Physicians Not Creditors, Congress Says
The U.S. House of Representatives passed without objection, Dec. 7, the Red Flag Program Clarification Act of 2010 (S.3987). This legislation limits the type of creditors that must comply with the often-delayed Red Flags Rule. The Senate unanimously passed the bill on Nov. 30. Under the bill, physicians are no longer considered creditors and are exempt from the Red Flags Rule requirements.
“We’re pleased Congress clarified its law, which was clearly overbroad,” Federal Trade Commission (FTC) Chairman Jon Leibowitz said in a Dec. 8 statement.
The Red Flags Rule, scheduled to take effect Jan. 1, 2011, requires many businesses and organizations to implement a written Identity Theft Prevention Program designed to detect the warning signs — or “red flags” — of identity theft in their day-to-day operations. The way the rule was written, physicians who did not require payment in full at the time of service would be considered creditors and would have to comply with the rule.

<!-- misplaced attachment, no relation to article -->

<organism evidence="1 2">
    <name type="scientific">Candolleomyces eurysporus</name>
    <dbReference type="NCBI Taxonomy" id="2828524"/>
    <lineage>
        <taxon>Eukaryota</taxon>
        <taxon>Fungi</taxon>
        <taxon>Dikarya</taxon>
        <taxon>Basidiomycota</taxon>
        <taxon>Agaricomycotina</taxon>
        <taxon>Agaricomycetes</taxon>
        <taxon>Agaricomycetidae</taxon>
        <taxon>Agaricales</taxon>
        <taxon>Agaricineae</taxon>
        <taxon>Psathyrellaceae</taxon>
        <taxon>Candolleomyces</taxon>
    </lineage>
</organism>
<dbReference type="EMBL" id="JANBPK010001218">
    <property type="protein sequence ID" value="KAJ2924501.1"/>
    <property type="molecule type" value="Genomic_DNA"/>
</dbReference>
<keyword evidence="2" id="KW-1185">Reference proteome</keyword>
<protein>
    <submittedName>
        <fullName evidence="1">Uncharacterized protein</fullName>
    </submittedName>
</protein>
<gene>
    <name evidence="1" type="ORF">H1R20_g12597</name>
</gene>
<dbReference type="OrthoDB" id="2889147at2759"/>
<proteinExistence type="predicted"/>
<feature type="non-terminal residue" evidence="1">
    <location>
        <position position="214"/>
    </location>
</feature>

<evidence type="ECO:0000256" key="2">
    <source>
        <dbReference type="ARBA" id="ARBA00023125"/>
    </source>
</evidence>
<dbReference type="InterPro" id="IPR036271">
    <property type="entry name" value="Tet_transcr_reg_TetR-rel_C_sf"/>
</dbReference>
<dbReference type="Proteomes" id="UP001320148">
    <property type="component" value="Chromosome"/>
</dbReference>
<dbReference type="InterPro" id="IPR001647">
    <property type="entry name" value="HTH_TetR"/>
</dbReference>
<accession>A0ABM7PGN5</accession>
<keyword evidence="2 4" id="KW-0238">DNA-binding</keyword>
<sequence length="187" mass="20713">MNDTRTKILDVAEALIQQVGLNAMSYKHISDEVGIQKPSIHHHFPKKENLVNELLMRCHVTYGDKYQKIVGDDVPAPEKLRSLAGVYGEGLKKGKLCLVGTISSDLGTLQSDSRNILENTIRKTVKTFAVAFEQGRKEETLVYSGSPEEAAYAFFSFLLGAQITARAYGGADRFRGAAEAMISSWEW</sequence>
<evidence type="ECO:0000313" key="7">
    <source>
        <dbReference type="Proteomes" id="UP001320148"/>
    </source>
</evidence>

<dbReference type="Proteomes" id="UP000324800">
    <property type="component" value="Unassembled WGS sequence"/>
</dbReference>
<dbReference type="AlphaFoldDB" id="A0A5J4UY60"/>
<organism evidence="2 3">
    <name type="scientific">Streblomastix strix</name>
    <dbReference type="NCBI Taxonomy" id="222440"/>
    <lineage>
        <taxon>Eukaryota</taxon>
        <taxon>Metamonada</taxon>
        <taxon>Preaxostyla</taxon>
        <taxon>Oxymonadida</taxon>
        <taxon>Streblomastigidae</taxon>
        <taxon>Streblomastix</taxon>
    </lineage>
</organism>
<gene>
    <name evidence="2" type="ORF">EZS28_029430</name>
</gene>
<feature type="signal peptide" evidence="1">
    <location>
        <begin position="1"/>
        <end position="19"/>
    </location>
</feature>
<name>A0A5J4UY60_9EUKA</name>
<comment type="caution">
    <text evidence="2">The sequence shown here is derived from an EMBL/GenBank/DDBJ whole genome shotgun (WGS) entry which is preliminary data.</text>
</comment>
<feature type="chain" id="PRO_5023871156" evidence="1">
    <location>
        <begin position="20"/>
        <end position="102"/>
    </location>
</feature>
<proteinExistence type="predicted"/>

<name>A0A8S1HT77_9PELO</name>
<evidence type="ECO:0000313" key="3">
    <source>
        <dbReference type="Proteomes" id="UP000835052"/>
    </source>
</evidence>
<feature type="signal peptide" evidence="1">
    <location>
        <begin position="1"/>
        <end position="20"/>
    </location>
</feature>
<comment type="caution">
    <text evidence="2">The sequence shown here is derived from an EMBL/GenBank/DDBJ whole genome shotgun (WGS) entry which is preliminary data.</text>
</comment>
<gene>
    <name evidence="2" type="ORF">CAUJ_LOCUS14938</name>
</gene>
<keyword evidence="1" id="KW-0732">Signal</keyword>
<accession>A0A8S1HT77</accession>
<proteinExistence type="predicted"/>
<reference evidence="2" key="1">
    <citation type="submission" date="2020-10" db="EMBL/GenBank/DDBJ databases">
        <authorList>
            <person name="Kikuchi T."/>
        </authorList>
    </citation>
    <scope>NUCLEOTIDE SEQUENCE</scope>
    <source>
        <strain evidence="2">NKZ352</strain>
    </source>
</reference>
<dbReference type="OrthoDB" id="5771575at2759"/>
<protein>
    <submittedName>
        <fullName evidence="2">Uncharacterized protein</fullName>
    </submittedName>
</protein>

This inclusion in the rule did not bode well with the health care industry. The American Medical Association (AMA) and other physician groups filed a lawsuit to get the FTC to permanently remove physicians from the scope of the Red Flags Rule.
At the request of several members of Congress, the FTC further delayed enforcement of the Red Flags Rule through Dec. 31, while Congress considered legislation that would affect the scope of entities covered by the rule.
The Red Flag Program Clarification Act of 2010 amends the Fair Credit Reporting Act to exclude from the definition of creditor “any creditor that advances funds on behalf of a person for expenses incidental to a service the creditor provides to that person.”
President Obama is expected to sign the bill before the Jan. 1, 2011 deadline.
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